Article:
Stephen Curry’s midrange game is a deadly weapon. It has been the cause of many game-winners. On December 12, 2013, Curry found himself open at the top of the key. He drove to the right, dribbled to the basket, and pump faked Shawn Marion. The shot ended up in the net, and the Warriors clinched the game.
Curry stepped up and made the play of his life. He ran and dribbled between Rockets defenders and Warriors teammates. He was locked at 127 with just over six seconds left. Then, Draymond switched Montrezl Harrell onto Curry, who blew by him and laid the ball up with 0.5 seconds left on the clock.
Curry’s midrange game is a deadly weapon in clutch situations. He has an incredible ability to find an open man without the ball. He can get to the rim, but he is also adept at scoring in the paint, too. Despite his ability to shoot from beyond the arc, he isn’t the only player capable of this.
In Game 4, Curry broke hearts of Celtics fans by scoring 43 points on the Boston Celtics’ home court. He also pulled down 10 rebounds and dished out four assists. It was a game that will live on in the annals of Cleveland.
Curry’s passing is a dagger
The Golden State Warriors are off the charts when it comes to chemistry. Curry is one of the most accurate shooters in the NBA. He led Green to a game-winning dagger in the final seconds of the game. His teammates went nuts when he hit the fourth long-range dagger of the game.
While there are times when Curry’s passes are out of control, he also knows when to play with risk and reward. This play reflected the way he plays the game, transforming an moment of chaos into a signature play. Here are some instances when Curry’s passes have made a difference.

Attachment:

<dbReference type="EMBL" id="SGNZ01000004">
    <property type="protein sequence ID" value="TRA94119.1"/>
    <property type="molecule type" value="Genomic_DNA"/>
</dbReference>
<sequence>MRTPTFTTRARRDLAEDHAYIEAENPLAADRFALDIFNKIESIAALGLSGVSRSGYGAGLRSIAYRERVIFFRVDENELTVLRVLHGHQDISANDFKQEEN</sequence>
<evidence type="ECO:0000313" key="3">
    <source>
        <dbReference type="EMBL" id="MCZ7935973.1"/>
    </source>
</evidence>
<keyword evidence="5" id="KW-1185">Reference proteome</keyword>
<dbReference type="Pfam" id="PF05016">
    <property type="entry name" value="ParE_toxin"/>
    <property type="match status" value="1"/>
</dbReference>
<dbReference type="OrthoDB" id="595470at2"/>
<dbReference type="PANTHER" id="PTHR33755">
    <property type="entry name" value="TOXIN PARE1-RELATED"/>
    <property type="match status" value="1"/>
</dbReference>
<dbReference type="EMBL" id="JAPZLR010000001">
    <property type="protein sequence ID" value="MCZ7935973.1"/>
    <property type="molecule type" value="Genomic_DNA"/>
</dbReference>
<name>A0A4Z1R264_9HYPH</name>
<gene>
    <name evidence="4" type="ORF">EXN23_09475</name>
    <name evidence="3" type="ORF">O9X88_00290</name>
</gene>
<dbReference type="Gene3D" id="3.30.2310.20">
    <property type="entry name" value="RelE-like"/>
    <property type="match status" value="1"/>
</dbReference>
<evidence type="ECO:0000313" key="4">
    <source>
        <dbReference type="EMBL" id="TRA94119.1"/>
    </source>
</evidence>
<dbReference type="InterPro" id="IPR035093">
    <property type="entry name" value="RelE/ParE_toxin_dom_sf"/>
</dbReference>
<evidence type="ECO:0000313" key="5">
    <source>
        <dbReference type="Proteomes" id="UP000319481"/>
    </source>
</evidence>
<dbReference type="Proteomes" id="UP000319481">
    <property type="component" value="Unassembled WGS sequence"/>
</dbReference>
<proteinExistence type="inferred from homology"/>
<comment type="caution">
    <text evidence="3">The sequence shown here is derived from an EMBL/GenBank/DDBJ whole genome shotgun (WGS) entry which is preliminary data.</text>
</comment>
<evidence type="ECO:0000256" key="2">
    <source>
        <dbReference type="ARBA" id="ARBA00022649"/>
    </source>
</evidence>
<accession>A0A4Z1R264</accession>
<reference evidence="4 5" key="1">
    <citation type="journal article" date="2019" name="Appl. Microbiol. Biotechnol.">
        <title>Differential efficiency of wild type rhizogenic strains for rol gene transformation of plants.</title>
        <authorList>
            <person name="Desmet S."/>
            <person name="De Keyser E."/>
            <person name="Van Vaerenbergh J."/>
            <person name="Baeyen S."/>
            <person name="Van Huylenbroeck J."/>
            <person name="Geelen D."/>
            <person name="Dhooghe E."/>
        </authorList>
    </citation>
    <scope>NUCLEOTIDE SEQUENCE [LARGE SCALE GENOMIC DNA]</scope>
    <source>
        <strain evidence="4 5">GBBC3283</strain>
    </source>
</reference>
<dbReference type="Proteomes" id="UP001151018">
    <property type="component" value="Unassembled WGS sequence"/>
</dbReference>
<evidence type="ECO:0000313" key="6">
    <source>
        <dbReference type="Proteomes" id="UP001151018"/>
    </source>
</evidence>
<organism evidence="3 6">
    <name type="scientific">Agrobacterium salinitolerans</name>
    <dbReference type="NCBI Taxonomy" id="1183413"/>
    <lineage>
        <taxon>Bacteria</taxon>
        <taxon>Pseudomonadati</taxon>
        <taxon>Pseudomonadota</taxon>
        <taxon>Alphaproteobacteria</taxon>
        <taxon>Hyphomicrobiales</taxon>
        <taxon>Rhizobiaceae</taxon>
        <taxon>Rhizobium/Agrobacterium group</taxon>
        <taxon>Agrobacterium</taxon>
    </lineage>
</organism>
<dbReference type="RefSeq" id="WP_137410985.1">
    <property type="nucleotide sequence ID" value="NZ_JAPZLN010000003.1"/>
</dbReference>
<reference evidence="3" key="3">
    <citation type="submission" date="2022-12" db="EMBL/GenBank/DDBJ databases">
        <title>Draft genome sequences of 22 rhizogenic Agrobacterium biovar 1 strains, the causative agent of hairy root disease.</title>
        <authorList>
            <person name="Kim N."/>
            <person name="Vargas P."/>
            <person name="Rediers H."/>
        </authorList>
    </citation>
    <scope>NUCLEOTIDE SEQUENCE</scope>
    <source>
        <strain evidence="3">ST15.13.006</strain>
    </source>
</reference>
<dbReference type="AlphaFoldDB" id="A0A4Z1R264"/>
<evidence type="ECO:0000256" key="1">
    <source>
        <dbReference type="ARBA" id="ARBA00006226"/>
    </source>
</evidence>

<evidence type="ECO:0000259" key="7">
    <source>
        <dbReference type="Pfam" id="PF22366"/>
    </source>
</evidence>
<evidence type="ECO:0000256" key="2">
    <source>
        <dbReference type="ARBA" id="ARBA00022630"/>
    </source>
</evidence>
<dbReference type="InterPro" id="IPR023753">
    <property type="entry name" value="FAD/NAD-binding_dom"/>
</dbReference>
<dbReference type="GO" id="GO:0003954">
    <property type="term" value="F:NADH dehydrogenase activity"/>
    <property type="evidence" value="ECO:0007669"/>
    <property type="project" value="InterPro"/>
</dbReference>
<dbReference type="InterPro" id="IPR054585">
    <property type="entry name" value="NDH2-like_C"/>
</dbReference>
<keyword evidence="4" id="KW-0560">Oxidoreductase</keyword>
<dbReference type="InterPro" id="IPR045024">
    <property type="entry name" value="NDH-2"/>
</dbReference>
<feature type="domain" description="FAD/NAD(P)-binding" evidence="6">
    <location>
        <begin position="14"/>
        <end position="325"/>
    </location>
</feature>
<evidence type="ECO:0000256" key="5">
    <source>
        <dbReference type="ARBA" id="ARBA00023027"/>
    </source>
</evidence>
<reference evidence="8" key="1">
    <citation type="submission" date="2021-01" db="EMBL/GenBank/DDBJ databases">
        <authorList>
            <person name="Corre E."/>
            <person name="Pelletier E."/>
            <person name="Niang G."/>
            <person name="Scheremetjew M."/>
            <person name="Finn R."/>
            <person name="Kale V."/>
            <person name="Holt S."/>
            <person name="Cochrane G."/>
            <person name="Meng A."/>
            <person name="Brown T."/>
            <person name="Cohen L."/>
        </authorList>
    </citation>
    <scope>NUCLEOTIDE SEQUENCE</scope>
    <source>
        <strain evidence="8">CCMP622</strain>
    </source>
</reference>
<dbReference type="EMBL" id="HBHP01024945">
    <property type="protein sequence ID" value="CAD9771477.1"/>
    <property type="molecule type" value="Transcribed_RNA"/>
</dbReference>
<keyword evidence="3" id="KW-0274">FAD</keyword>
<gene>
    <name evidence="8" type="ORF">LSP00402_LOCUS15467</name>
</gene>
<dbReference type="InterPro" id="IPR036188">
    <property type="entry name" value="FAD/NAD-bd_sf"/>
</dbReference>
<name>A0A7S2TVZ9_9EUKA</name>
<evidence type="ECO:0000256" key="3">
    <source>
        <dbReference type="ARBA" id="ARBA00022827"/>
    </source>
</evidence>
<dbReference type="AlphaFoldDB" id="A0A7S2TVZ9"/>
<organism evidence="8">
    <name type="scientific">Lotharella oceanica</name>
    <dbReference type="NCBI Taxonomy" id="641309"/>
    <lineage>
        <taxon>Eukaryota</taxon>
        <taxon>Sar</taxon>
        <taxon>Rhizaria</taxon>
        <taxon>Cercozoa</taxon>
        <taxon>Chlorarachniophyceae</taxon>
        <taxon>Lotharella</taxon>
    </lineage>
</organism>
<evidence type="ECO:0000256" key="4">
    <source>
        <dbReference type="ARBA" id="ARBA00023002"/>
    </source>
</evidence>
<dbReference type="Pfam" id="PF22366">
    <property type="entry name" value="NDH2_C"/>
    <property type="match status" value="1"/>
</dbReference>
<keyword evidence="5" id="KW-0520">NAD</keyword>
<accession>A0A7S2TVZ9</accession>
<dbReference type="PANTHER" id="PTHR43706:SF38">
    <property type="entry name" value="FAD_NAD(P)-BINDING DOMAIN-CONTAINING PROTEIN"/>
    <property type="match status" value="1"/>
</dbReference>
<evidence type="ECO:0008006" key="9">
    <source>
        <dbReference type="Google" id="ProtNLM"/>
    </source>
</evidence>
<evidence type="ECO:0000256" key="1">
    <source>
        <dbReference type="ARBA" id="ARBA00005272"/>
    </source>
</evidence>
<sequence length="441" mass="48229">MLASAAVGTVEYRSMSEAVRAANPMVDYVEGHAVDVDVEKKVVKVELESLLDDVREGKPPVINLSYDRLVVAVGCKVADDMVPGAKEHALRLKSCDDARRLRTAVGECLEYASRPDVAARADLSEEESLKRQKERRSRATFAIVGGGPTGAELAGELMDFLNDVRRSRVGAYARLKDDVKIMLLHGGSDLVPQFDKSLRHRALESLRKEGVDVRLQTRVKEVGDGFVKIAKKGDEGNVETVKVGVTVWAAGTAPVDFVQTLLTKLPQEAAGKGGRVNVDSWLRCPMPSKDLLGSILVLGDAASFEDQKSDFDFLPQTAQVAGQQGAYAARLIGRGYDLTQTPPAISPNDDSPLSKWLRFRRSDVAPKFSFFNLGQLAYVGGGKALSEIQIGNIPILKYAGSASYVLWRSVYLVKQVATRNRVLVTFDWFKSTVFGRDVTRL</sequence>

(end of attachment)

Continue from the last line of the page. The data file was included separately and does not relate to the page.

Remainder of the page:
On the second possession of the second half, the Warriors were down two points in the third quarter when Curry made a stunning pass in the paint. Curry picked up a swiping pass by Andre Iguodala after he had swiped the ball from Jeff Green. He then flicked a 62-foot bomb through the net like a lightning bolt.
The Warriors won the 2014 NBA title on the last play of the game against the Magic. With 2.2 seconds remaining, Curry raced to the 3-point line, shook Harris and nailed the go-ahead 3-pointer. Curry credits that last shot against the Magic with turning on the switch in his game.
Curry’s court vision is a dagger
Curry’s court vision is a davet, allowing him to shoot threes with devastating effect. Curry’s contested threes have been a staple of his game, securing wins for the Warriors and spurring his team to unprecedented success. He has crushed opponents such as the Mavericks, Grizzlies, Rockets, and Celtics. He has also won MVP honors in the Finals.
Despite his range, Stephen Curry has trouble defending the rim. He has twice recorded double-digit turnover games. He averages three turnovers per game. This is a problem, as without the range, he would be a one-dimensional NBA player. In addition, he is not big or quick enough to consistently be a driving threat. This leaves him constantly shooting threes.
The NBA is in awe of Curry. He has a midrange game, finishing ability, passing ability, and handle. But what separates him from the other greats is his shooting ability. Many players struggle to defend him. He has a unique shooting style, and this is one of his greatest attributes.
Curry’s court vision is a davet, and it has made him a star. He also extended his record of 3-pointers in regular-season games to 197. The Warriors shot 38 percent from the free-threat range, while the Blazers shot just 12 percent. Curry is not the only one with this skill, but the Warriors’ bench is a powerful unit.